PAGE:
FRANKFURT (Reuters) – Euro zone inflation could still fall below 2% next year, a fresh survey published by the European Central Bank showed on Friday, just a day after the bank warned about growing consumer price pressures.
The ECB kept policy unchanged on Thursday but finally acknowledged mounting inflation risks and even opened the door to an interest rate increase this year, in a turnaround for a bank that has kept policy ultra-easy for the past decade.
Inflation this year is seen at 3%, according to the ECB’s Survey of Professional Forecasters, below the bank’s own projection for 3.2%. In 2023, price growth could slow to 1.8%, the survey showed, in line with the ECB’s own expectation.
Inflation in the 19-nation currency bloc hit a record high 5.1% last month, more than twice the ECB’s 2% target and also well above projections, indicating that the bank is struggling to fully understand current price trends.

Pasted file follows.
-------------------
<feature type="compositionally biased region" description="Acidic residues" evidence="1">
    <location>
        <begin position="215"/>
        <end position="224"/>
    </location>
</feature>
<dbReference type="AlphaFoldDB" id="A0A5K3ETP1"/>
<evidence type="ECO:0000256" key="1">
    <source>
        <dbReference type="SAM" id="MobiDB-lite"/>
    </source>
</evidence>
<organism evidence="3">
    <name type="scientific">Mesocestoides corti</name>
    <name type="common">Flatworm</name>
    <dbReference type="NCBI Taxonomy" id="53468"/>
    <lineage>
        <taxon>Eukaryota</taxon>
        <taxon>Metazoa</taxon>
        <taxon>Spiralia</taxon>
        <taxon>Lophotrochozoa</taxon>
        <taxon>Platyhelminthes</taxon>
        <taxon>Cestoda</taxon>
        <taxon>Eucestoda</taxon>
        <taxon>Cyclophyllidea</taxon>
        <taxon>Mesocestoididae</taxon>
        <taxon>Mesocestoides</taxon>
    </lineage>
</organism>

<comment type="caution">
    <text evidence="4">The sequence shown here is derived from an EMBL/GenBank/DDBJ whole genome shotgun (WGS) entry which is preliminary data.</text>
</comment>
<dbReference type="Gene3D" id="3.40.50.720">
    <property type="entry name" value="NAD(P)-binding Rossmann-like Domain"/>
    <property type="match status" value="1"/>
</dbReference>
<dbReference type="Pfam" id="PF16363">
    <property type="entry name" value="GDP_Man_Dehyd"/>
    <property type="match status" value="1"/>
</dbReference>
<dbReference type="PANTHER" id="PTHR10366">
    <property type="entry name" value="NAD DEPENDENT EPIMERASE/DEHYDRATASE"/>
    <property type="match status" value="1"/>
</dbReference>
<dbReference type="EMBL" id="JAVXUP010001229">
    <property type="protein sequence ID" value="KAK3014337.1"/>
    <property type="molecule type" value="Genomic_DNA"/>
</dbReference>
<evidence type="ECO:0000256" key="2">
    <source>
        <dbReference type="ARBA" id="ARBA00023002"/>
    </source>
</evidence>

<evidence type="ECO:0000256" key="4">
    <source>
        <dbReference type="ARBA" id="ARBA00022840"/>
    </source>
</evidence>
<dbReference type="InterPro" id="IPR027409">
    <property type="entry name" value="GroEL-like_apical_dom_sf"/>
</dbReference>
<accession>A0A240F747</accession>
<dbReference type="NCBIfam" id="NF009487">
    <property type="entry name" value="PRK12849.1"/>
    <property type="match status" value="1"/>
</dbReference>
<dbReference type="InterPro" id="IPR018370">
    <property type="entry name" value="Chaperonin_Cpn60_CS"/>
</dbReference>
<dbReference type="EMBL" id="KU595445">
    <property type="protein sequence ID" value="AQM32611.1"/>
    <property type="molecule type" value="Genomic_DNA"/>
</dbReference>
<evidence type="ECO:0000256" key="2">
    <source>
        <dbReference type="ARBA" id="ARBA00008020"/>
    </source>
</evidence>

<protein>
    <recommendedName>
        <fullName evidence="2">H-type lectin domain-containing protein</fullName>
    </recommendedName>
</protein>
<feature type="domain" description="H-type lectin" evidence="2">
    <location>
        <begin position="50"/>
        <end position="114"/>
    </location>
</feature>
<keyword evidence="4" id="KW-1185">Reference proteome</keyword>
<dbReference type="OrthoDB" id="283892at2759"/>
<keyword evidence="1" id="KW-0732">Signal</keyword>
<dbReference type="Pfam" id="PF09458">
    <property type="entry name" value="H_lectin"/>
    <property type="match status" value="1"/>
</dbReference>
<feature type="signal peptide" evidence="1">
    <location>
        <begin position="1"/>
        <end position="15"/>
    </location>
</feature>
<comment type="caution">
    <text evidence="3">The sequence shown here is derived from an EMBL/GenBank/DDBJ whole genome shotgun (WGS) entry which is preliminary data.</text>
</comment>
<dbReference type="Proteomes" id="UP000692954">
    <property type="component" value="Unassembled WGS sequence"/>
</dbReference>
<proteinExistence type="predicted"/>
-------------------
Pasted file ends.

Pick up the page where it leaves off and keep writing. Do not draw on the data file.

Responding to persistent overshoots in recent quarters, ECB President Christine Lagarde said that risks were now “tilted to the upside”, suggesting that higher readings were still possible before a decline later in 2022.
The survey, normally a key input in policy discussions, showed inflation then picking up to 1.9% in 2024 and to 2% in the longer-term, defined as 2026.
The survey also saw this year’s economic growth at 4.2%, in line with the ECB’s December projections. It is then seen slowing to 2.7%, below the 2.9% previously projected by ECB staff.
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